For ages human beings have rendered pictures, music and poetry around subjects which were just on the tip of their tongue, subjects that, like the grapes of Tantalus, which were always just out of reach. Their attempts are what formed the building blocks of cultural identity. The ability of some to somehow reach closer to the truth that many felt allowed their work to become the pillars, landmarks, of future attempts towards a similarly Sisyphean task. However humanity always seemed to revel in delayed gratification, until recently. Today, with little left to the imagination, who will form the future pillars, the next landmarks in the search towards this impossible task of sculpting the identity of the human condition? So this show, in all of its styles and figures and scenes and gestures, is as a closed journal with a page of two peaking out of the side, hopefully tempting the viewer. The purpose of this journal is not to define the journey for you, but instead to prompt you to find clues which will bring you inside of your own experience with the works themselves. They are but mirrors, some convex and some concave, depending on your projections into the works. These are paintings are ladders back to the dichotomy between easy and difficult perception, that vast space of the ‘aha moment’ where contradictions unite. That epiphany, like the grapes of Tantalus, that you relish but can never entirely have, unless you allow the painting to work on you as you work on it.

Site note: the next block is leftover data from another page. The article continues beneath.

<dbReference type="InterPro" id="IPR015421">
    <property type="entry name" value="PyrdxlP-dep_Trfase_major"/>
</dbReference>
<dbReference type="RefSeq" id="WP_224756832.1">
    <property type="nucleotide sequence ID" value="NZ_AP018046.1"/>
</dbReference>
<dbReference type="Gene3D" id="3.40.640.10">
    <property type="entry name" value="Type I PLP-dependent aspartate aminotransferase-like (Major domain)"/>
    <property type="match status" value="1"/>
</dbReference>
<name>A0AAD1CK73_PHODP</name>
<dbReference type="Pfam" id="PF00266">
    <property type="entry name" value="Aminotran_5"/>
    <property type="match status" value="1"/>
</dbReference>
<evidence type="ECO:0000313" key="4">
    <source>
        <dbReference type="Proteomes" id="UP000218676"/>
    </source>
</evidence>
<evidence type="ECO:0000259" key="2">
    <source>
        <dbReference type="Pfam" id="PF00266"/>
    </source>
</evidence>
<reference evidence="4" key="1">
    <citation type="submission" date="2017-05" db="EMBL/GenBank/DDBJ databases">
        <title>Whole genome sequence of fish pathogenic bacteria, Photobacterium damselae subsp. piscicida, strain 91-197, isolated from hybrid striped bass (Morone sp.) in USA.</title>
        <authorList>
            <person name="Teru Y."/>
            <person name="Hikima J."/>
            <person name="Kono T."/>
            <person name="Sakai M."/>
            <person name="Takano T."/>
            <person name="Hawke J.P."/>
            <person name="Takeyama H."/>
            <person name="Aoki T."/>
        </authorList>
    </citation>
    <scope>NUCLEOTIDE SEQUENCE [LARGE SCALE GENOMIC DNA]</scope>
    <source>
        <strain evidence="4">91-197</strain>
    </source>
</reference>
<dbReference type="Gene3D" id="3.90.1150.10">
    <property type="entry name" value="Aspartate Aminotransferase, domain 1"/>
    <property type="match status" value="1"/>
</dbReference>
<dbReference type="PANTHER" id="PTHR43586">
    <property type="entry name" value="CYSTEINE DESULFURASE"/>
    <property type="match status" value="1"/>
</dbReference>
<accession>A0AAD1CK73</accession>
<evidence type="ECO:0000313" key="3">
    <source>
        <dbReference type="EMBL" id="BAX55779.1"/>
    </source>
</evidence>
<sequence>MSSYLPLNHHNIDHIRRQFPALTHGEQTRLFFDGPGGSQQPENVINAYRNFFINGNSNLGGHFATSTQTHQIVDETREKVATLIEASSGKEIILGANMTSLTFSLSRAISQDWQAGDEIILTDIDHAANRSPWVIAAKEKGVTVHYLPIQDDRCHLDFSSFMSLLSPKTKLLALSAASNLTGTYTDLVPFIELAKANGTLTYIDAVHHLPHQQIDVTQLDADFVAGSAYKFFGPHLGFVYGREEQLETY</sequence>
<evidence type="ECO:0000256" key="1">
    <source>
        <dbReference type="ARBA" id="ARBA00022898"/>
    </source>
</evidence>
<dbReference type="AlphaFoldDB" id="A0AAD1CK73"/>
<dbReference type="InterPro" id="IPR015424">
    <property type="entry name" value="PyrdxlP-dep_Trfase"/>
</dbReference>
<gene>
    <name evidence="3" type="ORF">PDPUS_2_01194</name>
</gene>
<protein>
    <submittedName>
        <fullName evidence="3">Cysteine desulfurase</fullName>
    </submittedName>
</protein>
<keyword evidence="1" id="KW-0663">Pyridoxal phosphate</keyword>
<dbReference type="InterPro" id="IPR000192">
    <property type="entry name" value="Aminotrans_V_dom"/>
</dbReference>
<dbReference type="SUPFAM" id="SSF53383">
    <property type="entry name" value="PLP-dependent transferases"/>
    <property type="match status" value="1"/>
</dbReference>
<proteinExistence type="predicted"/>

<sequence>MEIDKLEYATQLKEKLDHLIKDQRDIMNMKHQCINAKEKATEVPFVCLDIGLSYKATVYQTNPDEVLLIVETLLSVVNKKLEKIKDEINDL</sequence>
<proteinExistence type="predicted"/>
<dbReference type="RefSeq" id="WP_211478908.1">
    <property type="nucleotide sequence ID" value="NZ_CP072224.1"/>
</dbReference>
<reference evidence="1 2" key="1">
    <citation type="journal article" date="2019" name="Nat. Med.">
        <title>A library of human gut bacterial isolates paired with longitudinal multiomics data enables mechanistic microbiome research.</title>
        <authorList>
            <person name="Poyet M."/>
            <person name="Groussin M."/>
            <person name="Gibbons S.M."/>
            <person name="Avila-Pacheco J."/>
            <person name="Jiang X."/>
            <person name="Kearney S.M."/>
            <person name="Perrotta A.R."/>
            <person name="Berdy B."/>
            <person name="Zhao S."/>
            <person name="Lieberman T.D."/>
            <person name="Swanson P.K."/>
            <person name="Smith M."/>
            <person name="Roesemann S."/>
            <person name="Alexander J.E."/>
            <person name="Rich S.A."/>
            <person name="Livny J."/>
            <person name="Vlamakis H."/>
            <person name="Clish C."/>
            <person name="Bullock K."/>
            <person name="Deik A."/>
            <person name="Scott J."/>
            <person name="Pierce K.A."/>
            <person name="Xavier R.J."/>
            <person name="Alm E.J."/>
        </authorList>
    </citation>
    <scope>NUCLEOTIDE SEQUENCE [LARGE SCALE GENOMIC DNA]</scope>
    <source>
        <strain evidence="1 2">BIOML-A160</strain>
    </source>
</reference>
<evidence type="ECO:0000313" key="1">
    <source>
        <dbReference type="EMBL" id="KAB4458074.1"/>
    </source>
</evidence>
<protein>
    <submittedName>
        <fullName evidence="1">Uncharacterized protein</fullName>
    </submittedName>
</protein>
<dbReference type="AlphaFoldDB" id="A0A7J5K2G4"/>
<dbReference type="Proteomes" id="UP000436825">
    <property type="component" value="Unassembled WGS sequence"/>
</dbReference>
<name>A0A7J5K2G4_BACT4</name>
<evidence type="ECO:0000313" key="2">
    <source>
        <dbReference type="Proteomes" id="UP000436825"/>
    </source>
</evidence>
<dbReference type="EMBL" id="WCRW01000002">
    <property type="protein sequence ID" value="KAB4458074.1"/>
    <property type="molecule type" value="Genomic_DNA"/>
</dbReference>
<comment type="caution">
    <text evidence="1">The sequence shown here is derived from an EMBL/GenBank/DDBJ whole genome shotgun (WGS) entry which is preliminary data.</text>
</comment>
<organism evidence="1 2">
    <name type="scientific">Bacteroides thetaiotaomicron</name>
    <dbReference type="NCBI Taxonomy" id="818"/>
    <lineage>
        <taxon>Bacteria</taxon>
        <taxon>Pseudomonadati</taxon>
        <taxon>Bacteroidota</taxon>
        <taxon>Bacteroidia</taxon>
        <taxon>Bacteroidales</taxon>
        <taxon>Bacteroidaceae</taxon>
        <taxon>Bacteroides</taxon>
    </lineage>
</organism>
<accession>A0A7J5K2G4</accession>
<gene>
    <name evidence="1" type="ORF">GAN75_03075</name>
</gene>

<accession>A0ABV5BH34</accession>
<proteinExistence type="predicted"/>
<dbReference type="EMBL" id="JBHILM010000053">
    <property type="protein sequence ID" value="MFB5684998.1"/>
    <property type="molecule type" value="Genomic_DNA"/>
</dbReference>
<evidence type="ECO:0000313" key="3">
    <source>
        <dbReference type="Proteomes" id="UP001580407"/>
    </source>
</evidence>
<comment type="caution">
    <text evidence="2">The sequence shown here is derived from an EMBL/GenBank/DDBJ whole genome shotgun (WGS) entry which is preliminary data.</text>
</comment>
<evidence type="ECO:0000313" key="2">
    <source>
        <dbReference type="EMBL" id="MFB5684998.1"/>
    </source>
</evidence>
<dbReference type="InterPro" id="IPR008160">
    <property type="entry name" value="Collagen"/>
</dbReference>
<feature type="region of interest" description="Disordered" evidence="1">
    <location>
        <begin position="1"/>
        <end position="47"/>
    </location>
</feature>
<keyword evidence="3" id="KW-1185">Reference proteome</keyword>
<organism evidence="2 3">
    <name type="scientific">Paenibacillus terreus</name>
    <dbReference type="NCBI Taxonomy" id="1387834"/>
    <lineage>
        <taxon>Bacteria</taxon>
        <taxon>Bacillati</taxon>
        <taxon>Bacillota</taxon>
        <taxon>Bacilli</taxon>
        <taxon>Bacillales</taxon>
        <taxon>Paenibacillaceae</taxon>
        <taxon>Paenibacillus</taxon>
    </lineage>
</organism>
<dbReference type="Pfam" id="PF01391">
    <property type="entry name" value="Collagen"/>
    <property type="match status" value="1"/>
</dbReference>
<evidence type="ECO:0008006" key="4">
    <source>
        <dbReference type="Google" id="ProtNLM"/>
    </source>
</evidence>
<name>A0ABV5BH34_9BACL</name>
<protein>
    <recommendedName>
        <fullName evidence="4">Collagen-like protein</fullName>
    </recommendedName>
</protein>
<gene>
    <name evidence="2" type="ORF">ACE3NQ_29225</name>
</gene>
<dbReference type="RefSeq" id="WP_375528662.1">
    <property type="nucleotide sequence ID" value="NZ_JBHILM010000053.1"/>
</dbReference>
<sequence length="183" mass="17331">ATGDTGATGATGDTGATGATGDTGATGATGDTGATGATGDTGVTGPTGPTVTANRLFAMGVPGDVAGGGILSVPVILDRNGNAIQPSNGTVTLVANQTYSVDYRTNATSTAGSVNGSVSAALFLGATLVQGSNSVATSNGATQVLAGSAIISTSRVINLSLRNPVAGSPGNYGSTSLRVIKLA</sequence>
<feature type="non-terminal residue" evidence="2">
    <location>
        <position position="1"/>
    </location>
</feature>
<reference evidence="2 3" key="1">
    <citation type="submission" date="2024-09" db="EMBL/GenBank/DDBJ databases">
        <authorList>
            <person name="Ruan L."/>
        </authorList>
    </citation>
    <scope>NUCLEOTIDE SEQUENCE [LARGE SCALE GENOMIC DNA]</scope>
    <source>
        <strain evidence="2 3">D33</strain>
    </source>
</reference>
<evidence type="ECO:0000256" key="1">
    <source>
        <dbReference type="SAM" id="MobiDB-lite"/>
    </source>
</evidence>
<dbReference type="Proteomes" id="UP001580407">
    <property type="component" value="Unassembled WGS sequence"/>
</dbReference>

Like the endless stories in “Arabian Nights” these paintings are composed from my experience but released in a way to keep you engaged towards your journey into your own consciousness. They release just as much as they need too, when you least expect it. They are experiential pictures that, hopefully, resist abbreviation and photography, pictures that make you feel compelled to argue for your interpretation. They are antidotes to the predictable, which I’m sure has worn as thin for you as for me. They can only exist in a quantum-like world, which cannot be extracted from itself.
For me these paintings are open source hieroglyphics – artifacts of globalization, pieces that demand answers from their viewers’ lives. As the artist I am simply the creator of a lock to which you have the key, a creator of questions and devices for provoking narratives and capturing moments that would otherwise be forgotten in your life. It is your job, as an active viewer, to expand upon the questions the paintings beg, and in that process begin a journey towards a truth that can never be spoken as such. For as objects to orient ourselves by on this path, they will serve as reminders of the existential imperative and a device in order to change perspective.